With a track record enabled, selecting [R] will begin recording.
2. Play/Stop [Spacebar]
This starts playback of your project. Selecting [Spacebar] again will stop playback.
Recently, Cakewalk worked with the great folks over at Valve to make our Music Creator 6 Touch software available to their community, and the onslaught of new “music creators” has been nothing short of amazing and inspiring. To kick off our promotion, we thought it would be a fun experience to recreate Jonathan Coulton’s cult classic “Want You Gone” from Portal 2 all in Music Creator 6 Touch (MC6t) – but the kicker is that we had 24 hours to do it in order to make the deadline for launch. In this case, not only was collaboration creatively beneficial, but it was also essential.
Getting the bed-tracks together was the first step, and you can read our previous blog here on how this all came together. Cakewalk’s Bill Jackson and Seth Kellogg spent time programming some great drum tracks, keyboards and guitars, and then I was able to easily embellish and add to the programming with loops, sounds and mixing. After the drums, bass, keys and guitars were in a good spot, it was time to figure out how we were going to capture the focal point of the song: THE VOCALS.
I had just finished a record with a great singer by the name of Jodi Good so she was my first logical phone call. As timing and luck would have it, she had just finished her video shoot for her first single (Definitely Different) in NYC and she had a 2 hour window to help pitch in. There were two hurdles: 1.) she could not make it out to my studio, and 2.) I had to get clearance for name, likeness and sound from her and her legal team for usage – not a problem 😉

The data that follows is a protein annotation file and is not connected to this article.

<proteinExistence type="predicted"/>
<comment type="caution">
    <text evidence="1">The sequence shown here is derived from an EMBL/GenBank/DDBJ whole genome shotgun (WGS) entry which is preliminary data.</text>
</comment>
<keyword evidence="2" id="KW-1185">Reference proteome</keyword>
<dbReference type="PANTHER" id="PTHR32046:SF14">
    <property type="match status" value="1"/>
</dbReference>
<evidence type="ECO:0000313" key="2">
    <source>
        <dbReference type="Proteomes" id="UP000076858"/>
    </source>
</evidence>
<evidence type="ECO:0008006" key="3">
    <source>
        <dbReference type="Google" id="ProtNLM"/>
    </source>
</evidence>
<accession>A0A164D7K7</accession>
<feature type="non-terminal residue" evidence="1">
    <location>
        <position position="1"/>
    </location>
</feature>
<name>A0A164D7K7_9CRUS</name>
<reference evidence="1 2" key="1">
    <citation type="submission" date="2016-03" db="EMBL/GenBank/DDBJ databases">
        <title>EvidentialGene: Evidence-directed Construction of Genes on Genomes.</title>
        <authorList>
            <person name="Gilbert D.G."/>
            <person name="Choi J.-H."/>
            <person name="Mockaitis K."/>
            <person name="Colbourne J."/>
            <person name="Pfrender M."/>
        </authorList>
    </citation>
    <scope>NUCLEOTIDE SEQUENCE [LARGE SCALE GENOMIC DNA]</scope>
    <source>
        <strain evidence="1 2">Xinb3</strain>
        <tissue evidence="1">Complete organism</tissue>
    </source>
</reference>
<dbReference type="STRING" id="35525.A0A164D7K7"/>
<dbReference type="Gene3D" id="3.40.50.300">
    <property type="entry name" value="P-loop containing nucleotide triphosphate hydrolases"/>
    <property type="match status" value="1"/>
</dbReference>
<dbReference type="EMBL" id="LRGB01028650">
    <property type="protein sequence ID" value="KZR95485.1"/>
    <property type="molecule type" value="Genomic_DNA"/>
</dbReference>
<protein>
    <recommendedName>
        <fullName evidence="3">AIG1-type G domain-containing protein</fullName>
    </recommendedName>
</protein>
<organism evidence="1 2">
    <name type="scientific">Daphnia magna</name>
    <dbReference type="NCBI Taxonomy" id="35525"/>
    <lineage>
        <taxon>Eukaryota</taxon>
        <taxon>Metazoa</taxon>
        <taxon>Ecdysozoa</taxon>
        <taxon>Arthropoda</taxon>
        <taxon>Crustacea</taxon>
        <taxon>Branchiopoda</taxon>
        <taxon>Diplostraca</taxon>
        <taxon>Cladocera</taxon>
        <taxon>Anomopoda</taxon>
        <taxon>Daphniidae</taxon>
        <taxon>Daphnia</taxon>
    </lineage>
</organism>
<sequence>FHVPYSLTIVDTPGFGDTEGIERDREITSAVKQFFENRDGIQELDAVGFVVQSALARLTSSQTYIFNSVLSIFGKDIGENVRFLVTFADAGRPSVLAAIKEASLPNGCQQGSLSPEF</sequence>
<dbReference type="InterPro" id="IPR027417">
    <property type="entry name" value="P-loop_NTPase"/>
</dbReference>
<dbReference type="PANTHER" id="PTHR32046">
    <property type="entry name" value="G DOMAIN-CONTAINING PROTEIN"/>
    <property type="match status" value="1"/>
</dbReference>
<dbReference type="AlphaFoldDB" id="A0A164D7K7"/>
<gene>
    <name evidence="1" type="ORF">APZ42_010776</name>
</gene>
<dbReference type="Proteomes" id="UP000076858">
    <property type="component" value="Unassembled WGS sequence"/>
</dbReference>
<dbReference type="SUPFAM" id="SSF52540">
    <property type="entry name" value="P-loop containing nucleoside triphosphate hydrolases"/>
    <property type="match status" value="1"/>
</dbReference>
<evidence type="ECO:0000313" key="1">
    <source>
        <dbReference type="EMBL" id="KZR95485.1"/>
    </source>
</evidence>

Continue reading RECREATING PORTAL 2′S “WANT YOU GONE” WITH MUSIC CREATOR 6 TOUCH [PART 2: VOCAL TIPS]
[All customers who purchase Music Creator 6 Touch on Steam will have a Demo Project for the Portal 2 song “Want You Gone.” We suggest that you open the Demo Project and follow along to best understand the concepts explained below. Click on any of the images below for a larger view.]
One thing I’ve learned over the years, which I believe is a key component to making great music, is the art of collaboration. Sometimes creating music on your own is the way to go, but a lot of the times the genius and magic in music comes from creative minds working together. In Music Creator 6 Touch, it’s easy to collaborate with other Cakewalk users by saving your project as a “bundle.”
Recently, Cakewalk worked with the great folks over at Valve to make our Music Creator 6 Touch software available to their community, and the onslaught of new “music creators” has been nothing short of amazing and inspiring. To kick off our promotion, we thought it would be a fun experience to recreate Jonathan Coulton’s cult classic “Want You Gone” from Portal 2 all in Music Creator 6 Touch (MC6t) – but the kicker is that we had 24 hours to do it in order to make the deadline for launch. Continue reading Recreating Portal 2’s “Want You Gone” with Music Creator 6 Touch [Part 1: Drum Tips]